Articulate – November 2017
“Find a mask and wear it well so your true identity no one can tell”
For this November edition we take a closer look at surrealism.
Founded around the turn of the century in Paris, surrealism is often considered both a cultural and revolutionary art movement. It proposed that the Enlightenment – the influential 17th- and 18th- century intellectual movement that championed reason and individualism – had suppressed the superior qualities of the irrational, unconscious mind and surrealism’s goal was to liberate thought, language, and human experience from the oppressive boundaries of rationalism.
Surrealism’s desire to break free of reason led it to question the most basic foundation of artistic production: the idea that art is the product of a single artist’s creative imagination. According to the major spokesman of the movement, the poet and critic Andre Breton, who published The Surrealist Manifesto in 1924, Surrealism was a means of reuniting conscious and unconscious realms of experience so completely that the world of dream and fantasy would be joined to the everyday rational world in “an absolute reality, a surreality.”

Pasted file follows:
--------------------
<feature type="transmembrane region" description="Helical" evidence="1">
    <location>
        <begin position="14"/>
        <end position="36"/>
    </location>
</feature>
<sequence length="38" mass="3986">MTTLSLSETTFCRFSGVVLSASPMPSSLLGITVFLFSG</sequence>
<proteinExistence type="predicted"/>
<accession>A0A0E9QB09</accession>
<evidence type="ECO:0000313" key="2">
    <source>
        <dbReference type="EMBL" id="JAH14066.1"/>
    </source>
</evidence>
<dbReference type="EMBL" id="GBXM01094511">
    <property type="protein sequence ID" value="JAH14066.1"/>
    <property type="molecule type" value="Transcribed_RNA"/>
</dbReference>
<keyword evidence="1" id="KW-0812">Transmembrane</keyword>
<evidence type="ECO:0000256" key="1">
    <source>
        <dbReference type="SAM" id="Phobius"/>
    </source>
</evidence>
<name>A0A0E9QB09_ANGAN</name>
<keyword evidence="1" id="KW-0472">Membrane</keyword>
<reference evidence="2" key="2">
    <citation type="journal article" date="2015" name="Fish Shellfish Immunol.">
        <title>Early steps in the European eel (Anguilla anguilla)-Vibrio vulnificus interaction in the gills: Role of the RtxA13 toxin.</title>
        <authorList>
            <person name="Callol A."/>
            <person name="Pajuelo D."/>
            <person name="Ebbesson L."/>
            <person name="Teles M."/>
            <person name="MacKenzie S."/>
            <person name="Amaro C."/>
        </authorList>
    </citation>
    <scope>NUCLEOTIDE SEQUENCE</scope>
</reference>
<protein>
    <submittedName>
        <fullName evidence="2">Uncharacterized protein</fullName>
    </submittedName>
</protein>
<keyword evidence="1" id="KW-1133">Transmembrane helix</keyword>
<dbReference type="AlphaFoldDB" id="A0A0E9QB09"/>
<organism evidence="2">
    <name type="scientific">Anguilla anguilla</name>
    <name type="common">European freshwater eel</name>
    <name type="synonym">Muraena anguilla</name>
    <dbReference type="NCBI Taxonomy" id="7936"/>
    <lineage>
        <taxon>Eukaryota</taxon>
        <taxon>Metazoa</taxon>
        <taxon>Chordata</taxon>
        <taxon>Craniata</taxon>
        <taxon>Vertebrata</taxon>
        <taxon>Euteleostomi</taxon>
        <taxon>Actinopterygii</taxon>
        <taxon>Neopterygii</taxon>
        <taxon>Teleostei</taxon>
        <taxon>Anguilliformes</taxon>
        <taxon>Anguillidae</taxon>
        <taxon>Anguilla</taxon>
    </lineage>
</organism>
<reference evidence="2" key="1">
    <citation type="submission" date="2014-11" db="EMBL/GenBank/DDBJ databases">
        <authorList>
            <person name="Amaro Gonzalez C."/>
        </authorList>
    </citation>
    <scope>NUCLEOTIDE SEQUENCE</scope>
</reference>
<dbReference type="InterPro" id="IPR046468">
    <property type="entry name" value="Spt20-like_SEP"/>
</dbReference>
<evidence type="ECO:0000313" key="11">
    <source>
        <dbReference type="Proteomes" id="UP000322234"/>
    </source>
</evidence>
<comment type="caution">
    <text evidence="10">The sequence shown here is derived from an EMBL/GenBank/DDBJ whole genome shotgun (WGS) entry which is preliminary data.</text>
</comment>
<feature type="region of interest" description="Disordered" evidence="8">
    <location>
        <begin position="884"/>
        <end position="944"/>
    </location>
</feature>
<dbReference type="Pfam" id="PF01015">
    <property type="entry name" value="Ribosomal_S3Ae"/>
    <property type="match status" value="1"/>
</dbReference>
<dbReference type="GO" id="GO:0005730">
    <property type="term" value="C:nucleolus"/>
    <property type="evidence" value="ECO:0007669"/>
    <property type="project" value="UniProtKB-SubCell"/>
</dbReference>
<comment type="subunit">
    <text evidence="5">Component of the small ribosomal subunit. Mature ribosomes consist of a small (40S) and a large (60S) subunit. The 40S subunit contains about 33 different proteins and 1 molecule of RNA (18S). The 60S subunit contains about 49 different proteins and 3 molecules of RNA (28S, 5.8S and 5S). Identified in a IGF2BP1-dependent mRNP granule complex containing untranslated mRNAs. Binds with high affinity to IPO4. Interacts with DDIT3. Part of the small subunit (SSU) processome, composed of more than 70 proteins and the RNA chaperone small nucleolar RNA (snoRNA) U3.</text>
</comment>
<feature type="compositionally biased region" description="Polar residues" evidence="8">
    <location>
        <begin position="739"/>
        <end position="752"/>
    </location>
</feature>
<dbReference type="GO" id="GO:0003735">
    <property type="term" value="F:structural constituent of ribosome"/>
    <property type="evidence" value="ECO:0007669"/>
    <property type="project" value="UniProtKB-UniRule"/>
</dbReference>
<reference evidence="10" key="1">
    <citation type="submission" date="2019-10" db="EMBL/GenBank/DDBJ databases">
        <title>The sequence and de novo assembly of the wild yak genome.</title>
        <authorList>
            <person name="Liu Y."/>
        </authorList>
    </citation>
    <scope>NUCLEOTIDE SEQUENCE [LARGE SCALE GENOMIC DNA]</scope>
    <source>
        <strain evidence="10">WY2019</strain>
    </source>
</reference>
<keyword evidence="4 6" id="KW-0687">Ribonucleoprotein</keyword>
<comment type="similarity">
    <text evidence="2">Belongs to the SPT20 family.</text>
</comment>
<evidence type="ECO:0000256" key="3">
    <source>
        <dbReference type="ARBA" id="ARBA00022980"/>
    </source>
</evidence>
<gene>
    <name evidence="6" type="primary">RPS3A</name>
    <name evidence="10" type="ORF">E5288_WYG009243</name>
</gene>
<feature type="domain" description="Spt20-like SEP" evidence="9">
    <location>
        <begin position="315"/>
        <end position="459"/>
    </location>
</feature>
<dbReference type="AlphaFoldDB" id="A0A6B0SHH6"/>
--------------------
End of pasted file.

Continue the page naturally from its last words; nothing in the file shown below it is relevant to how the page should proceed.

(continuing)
Surrealist painters were influenced by the fantastic and grotesque images of earlier painters such as Hieronymus Bosch and Francisco Goya as well as contemporaries such Giorgio de Chirico and Marc Chagall. The practice of Surrealist art strongly emphasized methodological research and experimentation, stressing the work of art as a means for prompting personal psychic investigation and revelation.
Icons of the surrealist movement include artists such as Salvador Dali, Joan Miro, Rene Magritte, Frida Kahlo and Max Ernst. Arguably the most famous Surrealist painting in history is Salvador Dali’s iconic ode to time “The Persistence of Memory”. The dripping clocks reflect the inner-workings of Dali’s subconscious and conveys a simple (albeit complexly delivered) message: time as we know it is meaningless.
If this brief expedition into surrealism has whet your curiosity, WING Gallery in Wadhurst will be presenting a show titled Masquerade during November. Presenting artwork by a selection of gallery and invited artists responding to the exhibition title, surrealism will be a key feature of the work on show.
Hastings based photomontage artist Julia Andrews-Clifford will be presenting her “Picturegoer” series.
Photographer David Winston will be exhibiting a series of photographs taken at the Carnevale di Venezia.
Stephanie Else will be exhibiting a selection of her unique mirror panels. Based in Brighton, Stephanie specialises in making high quality contemporary glass designs using a variety of kiln-forming and glass fusing techniques.
Also exhibiting will be regular WING Gallery Artists Gavin Roweth, Dani Humberstone, Jane Ford, Jane Grey and Pat Savage.
WING Gallery, High Street Wadhurst
16 – 30 November
A Pop-up event featuring food and art pairings will take place in the gallery on Thursday 30 November, to be delivered by Will Devlin and the NoFixedAbode team.
For more details please email: firstname.lastname@example.org